When I was in high school, I had studied all the most famous TV chefs and cookbook authors. When our mother had died, I had only been fourteen, and with my older sister in college, it was up to me to cook for my dad and twin brother.  Lucas Nash had been one of my all-time favorites, and I learned a lot from his shows. I’d had a sort of crush on him back then, too.

Tasha dragged a photo of Lucas to the computer screen that was turned on her desk to face me. “Pretty easy on the eyes, huh?” Tasha winked at me, and I felt myself suddenly sit up very straight, my cheeks swiftly growing warm as the blush rose in them. He was tall, broad-shouldered, and had thick, wavy brown hair. Best of all, though, he had the dreamiest British accent I had ever heard. Holy shit he’s hot, I thought. He was gorgeous when I was a kid, and I swear he has only gotten hotter.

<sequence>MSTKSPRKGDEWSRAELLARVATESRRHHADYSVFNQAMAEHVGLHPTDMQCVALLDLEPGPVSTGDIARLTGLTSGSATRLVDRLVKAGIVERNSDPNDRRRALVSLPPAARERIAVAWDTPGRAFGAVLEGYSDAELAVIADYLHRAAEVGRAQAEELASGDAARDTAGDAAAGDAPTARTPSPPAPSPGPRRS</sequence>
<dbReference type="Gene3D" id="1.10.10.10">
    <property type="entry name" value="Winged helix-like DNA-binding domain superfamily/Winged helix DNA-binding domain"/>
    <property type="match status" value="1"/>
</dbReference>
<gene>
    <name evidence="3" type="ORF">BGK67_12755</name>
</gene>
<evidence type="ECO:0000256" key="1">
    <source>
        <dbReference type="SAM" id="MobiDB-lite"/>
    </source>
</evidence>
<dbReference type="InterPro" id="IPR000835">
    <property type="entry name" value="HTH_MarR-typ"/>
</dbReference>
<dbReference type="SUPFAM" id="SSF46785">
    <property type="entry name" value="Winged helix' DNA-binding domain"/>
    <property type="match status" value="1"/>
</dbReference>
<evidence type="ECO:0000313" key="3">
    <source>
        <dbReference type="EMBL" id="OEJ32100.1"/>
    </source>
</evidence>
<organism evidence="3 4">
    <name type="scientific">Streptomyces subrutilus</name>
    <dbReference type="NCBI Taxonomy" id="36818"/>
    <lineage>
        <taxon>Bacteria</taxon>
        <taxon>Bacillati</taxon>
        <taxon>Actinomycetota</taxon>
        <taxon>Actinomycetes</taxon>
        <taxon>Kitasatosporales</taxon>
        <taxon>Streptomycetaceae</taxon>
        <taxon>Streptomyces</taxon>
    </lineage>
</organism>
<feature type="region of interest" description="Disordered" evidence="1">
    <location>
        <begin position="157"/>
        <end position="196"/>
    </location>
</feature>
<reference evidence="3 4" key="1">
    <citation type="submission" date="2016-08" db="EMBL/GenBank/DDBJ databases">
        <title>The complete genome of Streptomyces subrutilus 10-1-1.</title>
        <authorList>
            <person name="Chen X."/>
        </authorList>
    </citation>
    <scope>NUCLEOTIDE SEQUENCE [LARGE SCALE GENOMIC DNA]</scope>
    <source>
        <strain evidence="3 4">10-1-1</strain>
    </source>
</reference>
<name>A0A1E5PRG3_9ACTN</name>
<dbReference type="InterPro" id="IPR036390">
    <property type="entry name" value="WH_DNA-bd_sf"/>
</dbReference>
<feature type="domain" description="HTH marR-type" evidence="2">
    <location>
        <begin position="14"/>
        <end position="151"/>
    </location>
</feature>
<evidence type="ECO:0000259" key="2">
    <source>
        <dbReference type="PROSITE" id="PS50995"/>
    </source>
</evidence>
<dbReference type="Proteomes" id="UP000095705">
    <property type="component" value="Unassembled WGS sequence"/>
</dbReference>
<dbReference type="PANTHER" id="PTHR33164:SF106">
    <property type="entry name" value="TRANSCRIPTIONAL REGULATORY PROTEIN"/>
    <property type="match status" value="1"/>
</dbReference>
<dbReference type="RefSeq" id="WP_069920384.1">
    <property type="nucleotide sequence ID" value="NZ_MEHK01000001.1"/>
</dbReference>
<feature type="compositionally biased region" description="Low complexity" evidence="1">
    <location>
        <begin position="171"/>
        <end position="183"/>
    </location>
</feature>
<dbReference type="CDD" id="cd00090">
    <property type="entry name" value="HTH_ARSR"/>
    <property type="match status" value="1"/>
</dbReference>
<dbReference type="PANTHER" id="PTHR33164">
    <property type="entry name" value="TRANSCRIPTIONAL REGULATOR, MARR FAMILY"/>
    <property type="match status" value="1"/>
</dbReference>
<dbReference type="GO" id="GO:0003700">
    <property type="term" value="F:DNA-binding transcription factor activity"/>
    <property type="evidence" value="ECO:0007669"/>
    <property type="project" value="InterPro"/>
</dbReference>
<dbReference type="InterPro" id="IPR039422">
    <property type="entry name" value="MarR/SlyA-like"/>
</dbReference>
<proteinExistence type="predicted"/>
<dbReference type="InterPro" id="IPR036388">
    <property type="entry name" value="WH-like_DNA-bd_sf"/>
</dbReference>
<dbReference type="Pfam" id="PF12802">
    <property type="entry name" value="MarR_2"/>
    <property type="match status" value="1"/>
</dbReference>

“Yeah, I mean he’s a good-looking man, for sure.” I tried to be cool but doubted I’d been successful. Tasha could always see right through me, after all. The photo Tasha was showing was one I recognized. He’d been one of People magazine’s sexiest men alive two years before, and the image showed him shirtless, cooking at a campfire as his blue eyes danced playfully while he looked up at the camera. I crossed my legs and squirmed a bit in my seat.


“So, Georgia, you know that Lucas has had some problems the past couple of years. He had a nasty divorce, and a lot of negative tabloid press after that – some of it based in truth, some of it not.” Tasha rolled her eyes. “The gossip rags can be brutal! Now you are another story! Your star is on fire right now! The fans love you…for the most part.” Tasha took on a more serious tone.


“I know you read all your press, despite how many times I’ve warned you not to,” she gave me a wry smile. “Some people love you – super sweet, and what you see is what you get. Some people, though, think you’re a little too sweet. They don’t believe you’re for real, or they think you’re a little too girl-next-door. They’re ready to stop seeing Georgia, the girl, and ready to see you as a grown-ass woman,” she snapped her fingers. “So, when this opportunity came up, I knew you were the perfect fit!”